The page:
Sorry you are having a rough go of it!
You're correct about nursing school teaching us nothing. Nursing school teaches us only how to pass NCLEX! Not how to be fully functioning nurses on the floor, that only comes with time...unfortunately....
You have brought up some very real concerns. Hospital management does expect a lot from floor nurses with not much support in return. It’s an awful way to practice. And unfortunately, the patients suffer the most! But, they don’t care! They only care about their satisfaction scores and the bottom line! Oh... and their magnet status!
Anyhow, glad you’re reflecting on where you want to go in the next phase of your career. It’s not easy to admit that your are not cut out for something. But, I commend you!
Now... to answer your question... a little history on my 10 year nursing career...
I started out as a CNA, I strongly disliked it... too hard physically. Not enough time to spend with the residents providing proper care. I once got reprimanded because I was “too thorough” in my care, by that, I took too long washing their face, helping them comb their hair, brushing their dentures, stuff like that. I was late getting them to breakfast all the time because I wanted them to... uh...you know...feel like a real person! The other aides told me they “never” brushed their residents dentures/teeth or did any of that other stuff because it took “too much time”. I was appalled! Management kinda just looked the other way...
My goal was always to be a “clinic nurse”, I never wanted to be a hospital nurse.
I went and got my LPN. Nursing clinical was hard. We did rotations at LTC and hospitals. I did OK in LTC, but in the hospital, I struggled with time management too! Being too thorough and cautious=too dang slow....which was not good!
My first job as an LPN was at an alcohol detox facility. That was intense! It was hard to rehab the patients, they were far too gone in their disease process and they treated our facility like a bed and breakfast. They weren’t interested in getting better. We had many “frequenters“. I did patient intake(going over med, vitals, history) med pass, wound treatments, insulin injections, stuff like that. They were 12hr shifts on weekends. It was a 50 bed unit (40 males/10 females). I did that on-call for a year or so in addition to the clinic job.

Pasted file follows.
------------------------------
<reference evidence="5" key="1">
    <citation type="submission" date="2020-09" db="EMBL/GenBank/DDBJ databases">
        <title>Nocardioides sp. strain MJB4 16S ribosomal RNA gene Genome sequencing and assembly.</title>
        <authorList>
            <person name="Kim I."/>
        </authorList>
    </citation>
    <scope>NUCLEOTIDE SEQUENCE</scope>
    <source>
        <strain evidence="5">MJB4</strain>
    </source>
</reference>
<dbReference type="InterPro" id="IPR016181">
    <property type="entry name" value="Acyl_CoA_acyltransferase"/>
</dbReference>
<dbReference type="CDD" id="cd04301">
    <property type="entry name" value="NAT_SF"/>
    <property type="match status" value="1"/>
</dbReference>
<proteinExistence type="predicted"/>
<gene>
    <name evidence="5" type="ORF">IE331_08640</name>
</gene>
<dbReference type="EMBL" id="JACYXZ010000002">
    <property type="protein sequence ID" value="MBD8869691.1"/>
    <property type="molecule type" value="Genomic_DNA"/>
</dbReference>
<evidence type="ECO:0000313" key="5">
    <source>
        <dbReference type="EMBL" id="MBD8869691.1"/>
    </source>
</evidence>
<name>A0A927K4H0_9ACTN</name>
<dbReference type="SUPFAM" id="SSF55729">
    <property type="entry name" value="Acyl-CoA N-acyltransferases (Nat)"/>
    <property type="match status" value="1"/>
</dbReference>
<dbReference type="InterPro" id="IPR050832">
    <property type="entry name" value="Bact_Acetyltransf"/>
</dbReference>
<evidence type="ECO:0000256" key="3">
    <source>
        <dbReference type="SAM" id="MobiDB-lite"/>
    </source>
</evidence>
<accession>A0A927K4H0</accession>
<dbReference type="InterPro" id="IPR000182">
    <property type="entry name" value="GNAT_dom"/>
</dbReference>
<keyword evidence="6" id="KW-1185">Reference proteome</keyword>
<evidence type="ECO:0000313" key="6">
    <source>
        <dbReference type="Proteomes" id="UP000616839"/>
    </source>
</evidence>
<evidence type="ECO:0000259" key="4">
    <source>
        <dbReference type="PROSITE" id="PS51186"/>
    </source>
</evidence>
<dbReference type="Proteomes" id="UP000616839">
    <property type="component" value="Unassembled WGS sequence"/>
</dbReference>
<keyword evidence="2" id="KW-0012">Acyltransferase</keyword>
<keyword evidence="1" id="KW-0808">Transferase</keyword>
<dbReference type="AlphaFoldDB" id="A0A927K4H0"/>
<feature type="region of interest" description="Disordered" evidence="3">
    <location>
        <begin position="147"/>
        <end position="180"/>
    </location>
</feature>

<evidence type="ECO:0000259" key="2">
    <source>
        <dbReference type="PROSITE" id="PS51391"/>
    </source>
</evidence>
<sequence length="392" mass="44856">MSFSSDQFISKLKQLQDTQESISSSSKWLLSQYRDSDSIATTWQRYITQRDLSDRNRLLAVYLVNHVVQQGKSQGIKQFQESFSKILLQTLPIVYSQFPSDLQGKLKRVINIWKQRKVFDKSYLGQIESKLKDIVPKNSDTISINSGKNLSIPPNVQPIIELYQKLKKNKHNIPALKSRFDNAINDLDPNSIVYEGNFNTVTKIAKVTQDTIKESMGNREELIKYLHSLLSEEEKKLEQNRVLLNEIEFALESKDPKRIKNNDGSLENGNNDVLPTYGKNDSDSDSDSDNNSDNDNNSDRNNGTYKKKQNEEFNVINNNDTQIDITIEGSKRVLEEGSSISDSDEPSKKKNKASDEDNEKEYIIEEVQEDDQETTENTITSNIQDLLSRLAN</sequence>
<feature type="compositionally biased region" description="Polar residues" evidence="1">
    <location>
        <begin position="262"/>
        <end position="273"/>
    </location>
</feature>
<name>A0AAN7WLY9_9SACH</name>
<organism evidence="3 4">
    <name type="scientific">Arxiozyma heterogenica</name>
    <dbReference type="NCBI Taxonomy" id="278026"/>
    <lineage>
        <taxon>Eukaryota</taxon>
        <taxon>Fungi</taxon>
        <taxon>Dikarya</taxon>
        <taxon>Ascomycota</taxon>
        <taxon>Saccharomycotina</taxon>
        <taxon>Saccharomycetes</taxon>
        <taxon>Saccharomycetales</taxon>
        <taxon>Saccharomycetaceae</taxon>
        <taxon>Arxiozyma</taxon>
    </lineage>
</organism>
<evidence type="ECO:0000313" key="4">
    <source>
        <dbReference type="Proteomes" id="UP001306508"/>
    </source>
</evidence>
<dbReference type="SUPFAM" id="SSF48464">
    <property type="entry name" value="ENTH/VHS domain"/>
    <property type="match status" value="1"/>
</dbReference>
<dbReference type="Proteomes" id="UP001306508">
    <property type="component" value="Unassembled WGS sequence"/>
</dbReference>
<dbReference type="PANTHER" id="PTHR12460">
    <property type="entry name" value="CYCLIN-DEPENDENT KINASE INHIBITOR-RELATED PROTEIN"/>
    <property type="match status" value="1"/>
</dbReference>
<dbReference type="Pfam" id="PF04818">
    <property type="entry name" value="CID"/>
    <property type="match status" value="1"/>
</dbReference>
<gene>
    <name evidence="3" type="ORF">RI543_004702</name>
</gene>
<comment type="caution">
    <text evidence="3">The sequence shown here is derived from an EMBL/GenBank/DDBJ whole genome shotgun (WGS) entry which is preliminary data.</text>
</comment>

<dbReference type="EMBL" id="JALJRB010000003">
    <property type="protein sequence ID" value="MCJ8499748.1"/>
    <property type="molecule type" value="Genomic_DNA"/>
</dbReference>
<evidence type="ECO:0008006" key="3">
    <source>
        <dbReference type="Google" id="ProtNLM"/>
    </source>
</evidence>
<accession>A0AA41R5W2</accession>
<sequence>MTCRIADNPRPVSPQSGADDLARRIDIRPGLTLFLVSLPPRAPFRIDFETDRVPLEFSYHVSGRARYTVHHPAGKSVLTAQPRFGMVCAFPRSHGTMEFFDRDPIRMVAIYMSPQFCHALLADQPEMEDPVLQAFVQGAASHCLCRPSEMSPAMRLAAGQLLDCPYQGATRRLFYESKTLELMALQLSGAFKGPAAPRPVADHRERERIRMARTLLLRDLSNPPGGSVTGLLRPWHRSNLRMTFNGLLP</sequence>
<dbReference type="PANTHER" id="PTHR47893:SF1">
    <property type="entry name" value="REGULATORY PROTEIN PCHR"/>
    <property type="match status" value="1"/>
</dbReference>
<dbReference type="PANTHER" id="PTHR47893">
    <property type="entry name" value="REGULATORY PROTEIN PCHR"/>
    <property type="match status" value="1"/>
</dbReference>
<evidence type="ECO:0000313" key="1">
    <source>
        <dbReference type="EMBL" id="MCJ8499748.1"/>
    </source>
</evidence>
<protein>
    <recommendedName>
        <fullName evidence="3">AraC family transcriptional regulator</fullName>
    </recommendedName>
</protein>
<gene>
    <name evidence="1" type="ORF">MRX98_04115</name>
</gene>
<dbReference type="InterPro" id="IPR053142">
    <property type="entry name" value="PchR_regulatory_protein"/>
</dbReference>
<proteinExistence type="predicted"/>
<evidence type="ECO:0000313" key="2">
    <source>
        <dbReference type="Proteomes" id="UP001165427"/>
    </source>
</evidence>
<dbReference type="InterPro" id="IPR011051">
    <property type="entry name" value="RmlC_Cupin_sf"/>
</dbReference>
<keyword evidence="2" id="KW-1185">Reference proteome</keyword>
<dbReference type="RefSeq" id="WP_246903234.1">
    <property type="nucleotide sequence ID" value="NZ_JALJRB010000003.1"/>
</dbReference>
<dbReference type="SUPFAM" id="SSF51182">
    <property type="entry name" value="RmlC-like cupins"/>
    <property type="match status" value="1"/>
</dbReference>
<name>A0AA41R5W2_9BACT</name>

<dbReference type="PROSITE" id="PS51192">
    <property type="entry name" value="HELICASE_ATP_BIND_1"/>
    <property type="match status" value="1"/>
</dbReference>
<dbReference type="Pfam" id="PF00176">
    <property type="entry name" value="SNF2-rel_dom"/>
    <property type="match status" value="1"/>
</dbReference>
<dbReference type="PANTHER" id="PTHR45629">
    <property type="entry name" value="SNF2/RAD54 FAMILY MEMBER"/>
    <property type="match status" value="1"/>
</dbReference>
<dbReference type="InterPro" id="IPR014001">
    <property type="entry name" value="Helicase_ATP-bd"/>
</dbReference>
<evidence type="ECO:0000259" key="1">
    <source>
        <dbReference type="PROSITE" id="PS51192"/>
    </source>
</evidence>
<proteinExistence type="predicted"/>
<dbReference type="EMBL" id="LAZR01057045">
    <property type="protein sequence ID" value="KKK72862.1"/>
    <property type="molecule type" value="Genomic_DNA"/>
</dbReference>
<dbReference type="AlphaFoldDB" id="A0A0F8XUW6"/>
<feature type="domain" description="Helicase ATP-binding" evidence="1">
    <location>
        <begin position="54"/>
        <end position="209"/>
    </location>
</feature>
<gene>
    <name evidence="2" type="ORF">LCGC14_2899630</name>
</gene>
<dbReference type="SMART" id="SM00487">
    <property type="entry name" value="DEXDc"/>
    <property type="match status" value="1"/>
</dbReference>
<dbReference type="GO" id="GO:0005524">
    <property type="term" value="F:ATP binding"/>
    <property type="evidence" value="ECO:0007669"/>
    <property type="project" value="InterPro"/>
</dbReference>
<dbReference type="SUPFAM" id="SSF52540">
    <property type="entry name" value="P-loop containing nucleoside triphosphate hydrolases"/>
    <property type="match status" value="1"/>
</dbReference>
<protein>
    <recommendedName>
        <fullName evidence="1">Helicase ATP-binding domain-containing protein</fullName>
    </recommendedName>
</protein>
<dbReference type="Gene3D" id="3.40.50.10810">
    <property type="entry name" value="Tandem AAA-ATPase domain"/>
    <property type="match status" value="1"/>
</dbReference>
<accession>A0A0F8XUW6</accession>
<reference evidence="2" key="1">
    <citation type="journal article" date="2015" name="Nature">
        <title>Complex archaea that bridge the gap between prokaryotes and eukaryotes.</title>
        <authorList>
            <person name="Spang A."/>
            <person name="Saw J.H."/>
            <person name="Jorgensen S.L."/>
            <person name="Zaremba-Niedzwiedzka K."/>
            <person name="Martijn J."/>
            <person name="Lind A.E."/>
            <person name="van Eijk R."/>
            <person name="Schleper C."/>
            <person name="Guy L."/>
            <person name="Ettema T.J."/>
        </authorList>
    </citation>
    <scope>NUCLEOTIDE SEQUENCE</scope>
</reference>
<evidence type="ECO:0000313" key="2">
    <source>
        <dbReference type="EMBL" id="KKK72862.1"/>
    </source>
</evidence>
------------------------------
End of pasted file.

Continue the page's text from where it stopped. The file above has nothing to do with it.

The specialty clinic job I worked at was M-F , 8-5pm. I did patient histories, vital signs, giving allergy shots, allergy testing, phone triage, Rx refills, prior authorizations (for meds not covered by insurance), neb treatments, pulmonary function testing, blood draw, injections for asthma and eczema.
I liked the variety of skills, (different than hospital skills, but still skills). The pace was very manageable. I stayed there for 8 years. I climbed the ranks to nursing supervisor after obtaining my RN and then BSN (I worked there full-time while getting my RN and BSN). Don’t ask me how I managed that, those years were a blur! Lol.
Being a supervisor is not my strong suit. It’s against my nature. I’m not assertive or bossy one bit, so although I was supervisor to only 4 LPNs, it became a difficult role in mostly “conflict management” in addition to my other duties. Which became extremely overwhelming! Everyday it was something new to resolve!
Now, presently, I moved out of state. I work at another specialty clinic in Immunology doing the same things as above (even being a BSN nurse). I am not in a leadership role. I have decided, I never want to be again either.
In the future, I would be interested trying other clinic specialties like GI, cardiology, or OB. But, for now, I’m content.
Like others have mentioned it might be harder to come by a clinic job as many do require some hospital experience. Perhaps, you can stick it out for a year and see if that helps your future prospects!
Anyway, sorry so long. Hope this helps.